Under long-established County law, the project is entitled to Commercial Revitalization tax credits for constructing in a designated revitalization district and High Performance Building tax credits. The developer is forgoing these tax credits and would receive the $26.5 million present value of the taxes as the project is constructed. The developer will continue to pay property taxes.

When the new downtown Towson hotel begins construction, the County would provide a $16.4 million grant equal to the hotel tax. These funds will be repaid to the County through the hotel occupancy tax.

The County will recoup its total project support in 12-14 years, as property and hotel taxes are collected. Once economic multipliers are factored in, the payback period is even shorter, according to the Sage Policy Group study.

The Baltimore County Council will discuss the County support agreement for the Towson Row development at its December 12 work session.

Construction and Operational Economic Impacts

Towson Row’s economic impact in Baltimore County includes 5,500 construction and permanent jobs, $220 million in annual business activity and over $92 million in annual employee compensation. Total annual tax revenues will exceed $3.2 million by fiscal year 2022 and grow to more than $4.7 million by fiscal year 2040, according to the Sage Policy Group study.

During the construction phase alone, Baltimore County will see $490 million in business sales and $185 million in labor income.

Construction Phase Economic Impacts

 

 

   Jobs (FTEs)

        Labor Income

       Business Sales

Baltimore County

Direct effects

2,031

$122,737,797

$317,908,704

Indirect effects

662

$29,588,806

$80,203,893

Induced effects

734

$32,384,531

$92,289,743

Total

3,427

$184,711,134

$490,402,340

Maryland

Direct effects

2,053

$122,752,187

$318,065,401

Indirect effects

712

$36,204,585

$104,625,142

Induced effects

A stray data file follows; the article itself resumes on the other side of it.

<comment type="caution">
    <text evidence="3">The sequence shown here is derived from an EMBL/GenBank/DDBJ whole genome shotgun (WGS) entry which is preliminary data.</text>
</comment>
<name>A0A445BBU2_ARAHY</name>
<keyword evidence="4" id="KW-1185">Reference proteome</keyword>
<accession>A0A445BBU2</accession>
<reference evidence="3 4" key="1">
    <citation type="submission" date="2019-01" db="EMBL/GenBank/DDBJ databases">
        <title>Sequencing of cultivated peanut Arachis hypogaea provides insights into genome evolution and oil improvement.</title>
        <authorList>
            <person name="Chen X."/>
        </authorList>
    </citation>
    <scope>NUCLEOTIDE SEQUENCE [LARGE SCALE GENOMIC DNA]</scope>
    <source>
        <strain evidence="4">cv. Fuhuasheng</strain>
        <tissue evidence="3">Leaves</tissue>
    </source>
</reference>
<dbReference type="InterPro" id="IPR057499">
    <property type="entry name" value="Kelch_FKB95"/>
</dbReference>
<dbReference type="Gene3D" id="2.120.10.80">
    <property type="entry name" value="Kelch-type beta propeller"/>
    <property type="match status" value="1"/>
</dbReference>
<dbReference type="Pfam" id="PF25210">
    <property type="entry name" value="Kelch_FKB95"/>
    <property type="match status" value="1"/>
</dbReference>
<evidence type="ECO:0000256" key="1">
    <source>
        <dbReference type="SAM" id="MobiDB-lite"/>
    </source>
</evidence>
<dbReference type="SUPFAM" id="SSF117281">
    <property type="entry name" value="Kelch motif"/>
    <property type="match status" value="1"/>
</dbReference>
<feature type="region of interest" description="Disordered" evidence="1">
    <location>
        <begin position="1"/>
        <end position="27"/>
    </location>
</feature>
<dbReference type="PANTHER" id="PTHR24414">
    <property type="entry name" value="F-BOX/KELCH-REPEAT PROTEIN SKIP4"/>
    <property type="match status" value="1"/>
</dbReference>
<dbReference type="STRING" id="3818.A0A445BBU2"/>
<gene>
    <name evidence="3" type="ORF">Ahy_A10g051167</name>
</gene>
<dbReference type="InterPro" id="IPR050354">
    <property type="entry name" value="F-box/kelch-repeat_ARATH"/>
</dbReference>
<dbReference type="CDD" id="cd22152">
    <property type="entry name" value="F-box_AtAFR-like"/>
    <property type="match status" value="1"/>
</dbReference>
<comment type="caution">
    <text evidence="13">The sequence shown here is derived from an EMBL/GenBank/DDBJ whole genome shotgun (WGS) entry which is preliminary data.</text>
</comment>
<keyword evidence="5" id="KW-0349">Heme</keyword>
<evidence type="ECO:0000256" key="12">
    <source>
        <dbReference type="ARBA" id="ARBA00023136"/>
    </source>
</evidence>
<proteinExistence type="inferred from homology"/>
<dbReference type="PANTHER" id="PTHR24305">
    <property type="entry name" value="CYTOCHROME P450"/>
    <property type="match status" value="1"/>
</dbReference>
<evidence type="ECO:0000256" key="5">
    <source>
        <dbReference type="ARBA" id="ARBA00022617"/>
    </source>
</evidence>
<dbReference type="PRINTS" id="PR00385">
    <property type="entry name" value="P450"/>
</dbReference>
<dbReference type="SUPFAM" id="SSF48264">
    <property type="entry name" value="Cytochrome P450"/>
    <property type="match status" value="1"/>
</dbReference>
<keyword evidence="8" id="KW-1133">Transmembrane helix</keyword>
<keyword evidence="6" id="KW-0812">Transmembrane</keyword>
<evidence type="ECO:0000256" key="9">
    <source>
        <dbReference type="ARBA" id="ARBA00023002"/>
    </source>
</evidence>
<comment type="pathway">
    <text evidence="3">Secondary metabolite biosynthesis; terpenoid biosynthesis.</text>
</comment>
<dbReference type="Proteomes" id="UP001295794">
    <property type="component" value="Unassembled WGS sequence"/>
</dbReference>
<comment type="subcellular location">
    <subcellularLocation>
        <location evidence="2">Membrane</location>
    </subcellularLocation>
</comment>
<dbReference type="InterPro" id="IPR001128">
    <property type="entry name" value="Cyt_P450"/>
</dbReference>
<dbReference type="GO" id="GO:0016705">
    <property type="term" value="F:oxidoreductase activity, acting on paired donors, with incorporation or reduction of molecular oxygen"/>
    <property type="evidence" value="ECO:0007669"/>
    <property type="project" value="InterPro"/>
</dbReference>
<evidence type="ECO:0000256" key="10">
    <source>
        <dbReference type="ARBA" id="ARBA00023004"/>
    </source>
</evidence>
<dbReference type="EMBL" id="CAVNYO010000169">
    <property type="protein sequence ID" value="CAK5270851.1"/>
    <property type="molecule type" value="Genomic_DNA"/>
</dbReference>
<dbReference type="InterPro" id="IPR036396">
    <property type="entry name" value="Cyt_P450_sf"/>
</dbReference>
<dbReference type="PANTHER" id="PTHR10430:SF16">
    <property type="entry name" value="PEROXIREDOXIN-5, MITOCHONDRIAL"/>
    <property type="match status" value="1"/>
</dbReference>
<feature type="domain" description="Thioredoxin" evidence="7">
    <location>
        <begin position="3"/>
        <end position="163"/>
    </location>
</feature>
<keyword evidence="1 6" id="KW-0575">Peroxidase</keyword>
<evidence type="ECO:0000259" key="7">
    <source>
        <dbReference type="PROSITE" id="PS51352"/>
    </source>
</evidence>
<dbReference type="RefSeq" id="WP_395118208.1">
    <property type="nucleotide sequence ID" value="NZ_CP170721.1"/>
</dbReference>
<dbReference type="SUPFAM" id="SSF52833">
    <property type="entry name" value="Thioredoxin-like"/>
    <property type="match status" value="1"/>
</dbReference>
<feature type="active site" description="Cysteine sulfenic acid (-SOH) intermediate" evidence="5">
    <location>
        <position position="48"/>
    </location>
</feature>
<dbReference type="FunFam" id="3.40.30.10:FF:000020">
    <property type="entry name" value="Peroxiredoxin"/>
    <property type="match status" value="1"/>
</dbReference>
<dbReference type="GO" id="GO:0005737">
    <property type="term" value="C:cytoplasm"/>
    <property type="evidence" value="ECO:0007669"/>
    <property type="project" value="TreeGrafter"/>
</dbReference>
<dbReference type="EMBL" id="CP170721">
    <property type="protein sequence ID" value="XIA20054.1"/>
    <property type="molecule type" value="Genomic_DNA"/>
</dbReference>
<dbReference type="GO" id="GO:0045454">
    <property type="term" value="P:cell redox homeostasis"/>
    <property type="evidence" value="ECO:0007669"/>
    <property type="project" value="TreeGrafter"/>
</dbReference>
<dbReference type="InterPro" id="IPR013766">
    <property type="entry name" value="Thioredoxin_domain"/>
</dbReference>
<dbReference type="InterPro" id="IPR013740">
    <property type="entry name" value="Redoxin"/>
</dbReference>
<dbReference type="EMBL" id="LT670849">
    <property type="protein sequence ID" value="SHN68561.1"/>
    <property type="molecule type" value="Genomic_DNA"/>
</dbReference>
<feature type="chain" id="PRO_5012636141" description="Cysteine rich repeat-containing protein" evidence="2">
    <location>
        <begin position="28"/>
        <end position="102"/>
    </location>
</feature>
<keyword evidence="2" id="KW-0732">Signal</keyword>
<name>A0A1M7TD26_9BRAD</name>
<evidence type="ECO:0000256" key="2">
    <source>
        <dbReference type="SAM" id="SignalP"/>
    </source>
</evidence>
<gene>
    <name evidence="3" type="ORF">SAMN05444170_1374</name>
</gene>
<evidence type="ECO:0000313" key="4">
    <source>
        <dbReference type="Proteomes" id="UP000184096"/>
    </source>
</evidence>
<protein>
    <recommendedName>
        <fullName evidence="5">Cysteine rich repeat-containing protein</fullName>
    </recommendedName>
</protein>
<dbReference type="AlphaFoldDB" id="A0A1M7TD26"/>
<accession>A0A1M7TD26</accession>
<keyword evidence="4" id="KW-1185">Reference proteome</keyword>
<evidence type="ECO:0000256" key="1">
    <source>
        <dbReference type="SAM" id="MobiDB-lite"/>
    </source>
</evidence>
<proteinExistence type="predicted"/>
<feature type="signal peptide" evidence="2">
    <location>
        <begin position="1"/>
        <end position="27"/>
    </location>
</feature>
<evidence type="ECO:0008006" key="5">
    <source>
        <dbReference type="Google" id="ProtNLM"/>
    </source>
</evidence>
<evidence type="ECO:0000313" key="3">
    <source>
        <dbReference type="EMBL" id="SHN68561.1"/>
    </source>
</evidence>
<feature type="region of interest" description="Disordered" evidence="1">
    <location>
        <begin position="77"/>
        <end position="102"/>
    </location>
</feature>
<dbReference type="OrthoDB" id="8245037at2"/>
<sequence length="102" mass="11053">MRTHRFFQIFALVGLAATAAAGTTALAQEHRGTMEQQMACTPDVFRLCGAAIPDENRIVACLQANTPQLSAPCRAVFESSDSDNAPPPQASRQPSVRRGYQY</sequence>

824

$39,962,337

$116,878,989

Total

3,589

$198,919,109

$539,569,532

Source:  Sage, IMPLAN  FTE=Full Time Equivalent

 

         

Operational Phase Economic Impacts

 

        Jobs (FTEs)

      Labor Income

         Business Sales

Baltimore County

Direct effects

1,143

$53,204,141

110,316,950

Indirect effects

236

$12,190,730

$33,254,849

Induced effects

610

$27,073,172

$77,077,272

Total

1,990

$92,468,043

$220,649,071

Maryland

Direct effects

1,143

$53,204,141

$110,316,950

Indirect effects

243

$13,887,565

$38,365,166

Induced effects

632

$30,773,983

$90,302,204

Total

2,018

$97,865,689

$238,984,320

Source:  Sage, IMPLAN   FTE=Full Time Equivalent


Mailing Also Includes Program Guide with Important Information

In early December, Baltimore County will mail new trash and recycling collection schedules to single-family homes. These four-year schedules cover the period from 2018 through 2021, and contain specific collection day information for each address in the County. As different areas can have different collection days, it is important that residents read and retain this important document to reference over the next four years.

County residents living in single-family homes who do not receive their schedule by December 24 may call the Bureau of Solid Waste Management at 410-887-2000 for assistance. Schedules will also be available for download on the County’s website starting January 1, 2018.

In addition to the schedules themselves, this mailing will include the County’s trash and recycling program guide. This important resource contains instructions for collection holidays, set-out regulations, a recycling guide, drop-off information and more.


 
 
Revised September 11, 2017